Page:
The court heard that Ms Foster had several stab wounds including a stab wound “down the centre of her throat which was a few inches long” and there was blood “oozing from that wound.”
She also had a very severe wound to “her ribs on the side” from which her intestine was protruding.
The witness agreed with Mr O’Leary that the accused said to Ms Foster as he moved on top of her with the knife: “I am going to fucking kill you.”
“At that stage Donna was sitting on the armchair and he was standing over her and all the stab wounds were in a downward motion,” said the witness.
Det Gda Dillane told the court that Ms Foster told gardai that she put her hands up to protect herself as the accused started “stabbing down on her.”
The witness agreed with counsel that she tried to push him away as she felt he would keep stabbing her until she was dead.
“Yes she was emphatic about that and she thought there was no way out,” said Det Gda Dillane.
Ms Foster also told gardai that the accused “never stopped stabbing her” and she could feel a “cut down along” her neck.
Reading from Ms Foster's statement, Mr O'Leary said: “I felt I was going to die and I felt all weak. I think I was screaming during all this, I can’t recall if he said anything else."
The court heard that a minor then came into the kitchen and “almost” threw herself at the accused.
The witness agreed with counsel that Ms Foster and the minor both remember the accused say: “I’m going to get her in the heart.”
This remark was directed at Ms Foster.
The court heard that the minor went in between the accused and Ms Foster and it was then that she got injured.
Det Gda Dillane agreed with counsel that the minor put her “hand up” to stop O’Rourke getting at Ms Foster’s heart.
After being stabbed several times, Ms Foster slipped off the chair onto the ground and told the accused he was “not getting her” in reference to the minor.
O’Rourke seemed to stop at that stage and gardai arrived ten minutes later, said the witness.
The court heard that Ms Foster sustained “multiple stab wounds” and numerous incision wounds to her hands and limbs.
Det Gda Dillane agreed with counsel that Ms Foster’s airways were exposed in her neck and she had injuries to her upper abdomen through which her small intestine was visible.
There was also injuries to her chest and she was given a drug to stop the internal bleeding before being transferred to Cork University Hospital.
Ms Foster’s wounds were closed the following day in an operation which took four hours.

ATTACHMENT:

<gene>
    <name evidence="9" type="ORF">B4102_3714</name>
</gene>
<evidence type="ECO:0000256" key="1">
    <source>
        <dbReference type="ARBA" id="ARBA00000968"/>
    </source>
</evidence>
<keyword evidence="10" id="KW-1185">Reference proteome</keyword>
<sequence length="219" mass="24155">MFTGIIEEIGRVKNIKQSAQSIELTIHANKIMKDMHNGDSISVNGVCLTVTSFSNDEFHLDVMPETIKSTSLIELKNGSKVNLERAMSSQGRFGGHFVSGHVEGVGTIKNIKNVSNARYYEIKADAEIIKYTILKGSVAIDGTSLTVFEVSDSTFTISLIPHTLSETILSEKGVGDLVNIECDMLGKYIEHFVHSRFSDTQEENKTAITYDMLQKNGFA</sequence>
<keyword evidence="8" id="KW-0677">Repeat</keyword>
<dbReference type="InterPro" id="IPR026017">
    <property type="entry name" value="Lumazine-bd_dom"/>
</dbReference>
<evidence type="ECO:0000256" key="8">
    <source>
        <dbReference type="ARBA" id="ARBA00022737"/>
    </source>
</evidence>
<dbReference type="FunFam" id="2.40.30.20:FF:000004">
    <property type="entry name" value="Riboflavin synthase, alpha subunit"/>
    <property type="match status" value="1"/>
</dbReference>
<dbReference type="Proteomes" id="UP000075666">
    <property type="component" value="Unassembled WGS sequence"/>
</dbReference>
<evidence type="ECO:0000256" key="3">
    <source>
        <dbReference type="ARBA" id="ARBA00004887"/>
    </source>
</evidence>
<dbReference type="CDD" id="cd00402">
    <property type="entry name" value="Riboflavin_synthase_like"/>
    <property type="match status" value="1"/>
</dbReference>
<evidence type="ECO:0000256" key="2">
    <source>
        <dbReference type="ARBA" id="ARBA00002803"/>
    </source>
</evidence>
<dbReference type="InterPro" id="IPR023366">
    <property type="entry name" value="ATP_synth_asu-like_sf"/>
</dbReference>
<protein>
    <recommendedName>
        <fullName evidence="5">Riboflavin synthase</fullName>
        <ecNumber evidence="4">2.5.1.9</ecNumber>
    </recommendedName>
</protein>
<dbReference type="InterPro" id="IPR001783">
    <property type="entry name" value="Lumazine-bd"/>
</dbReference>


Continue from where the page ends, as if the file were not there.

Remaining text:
Det Gda Dillane agreed with counsel that it was the consultant surgeon’s view that Ms Foster's injuries were “extremely serious" and life threatening.
The court heard there was a significant risk of O’Rourke causing “fatal injury” to Ms Foster and she was discharged from hospital two weeks later.
The minor who was injured in the attack still has problems with her right hand as the tendons leading to her index fingers have not recovered completely.
She has undergone intensive physiotherapy but her progress has been slow, the court heard.
Det Gda Dillane told the court that the knife used in both attacks was a “specialised boning knife” which was designed for the purpose of cutting up the flesh of fish.
Ms Foster has made a “relatively good recovery” but as a result of her injuries she will not be returning to work as a beautician.
The court heard that O’Rourke has been in custody since August 11 last year and has had access to bail but never took it up.
Det Gda Dillane told the court that O’Rourke worked locally as a taxi driver in Cobh and he had never come to garda attention before.
Today Mr Grehan told the court that the accused wanted to express his apologies "in person" to the victims.
O'Rourke agreed with his counsel that he had written a letter which was addressed to Ms Foster and the two minors who were in the house at the time.
Taking the stand, O'Rourke thanked the court for the opportunity to read his letter.
"On the morning of August 11 2015, my life and the life of many changed. I stand here before you Donna Foster to sincerely and unconditionally apologise for that morning. I am really sorry for what I have done," he read.
O'Rourke said he wished Ms Foster "health, happiness and success in her life" and he prayed she would make a "full, physical and mental recovery from the terrible ordeal" he had put her through.
He said that their years together were the "happiest" of his life and thanked her for sharing them with him.
O'Rourke also apologised to his children for the "shame" he has brought upon them.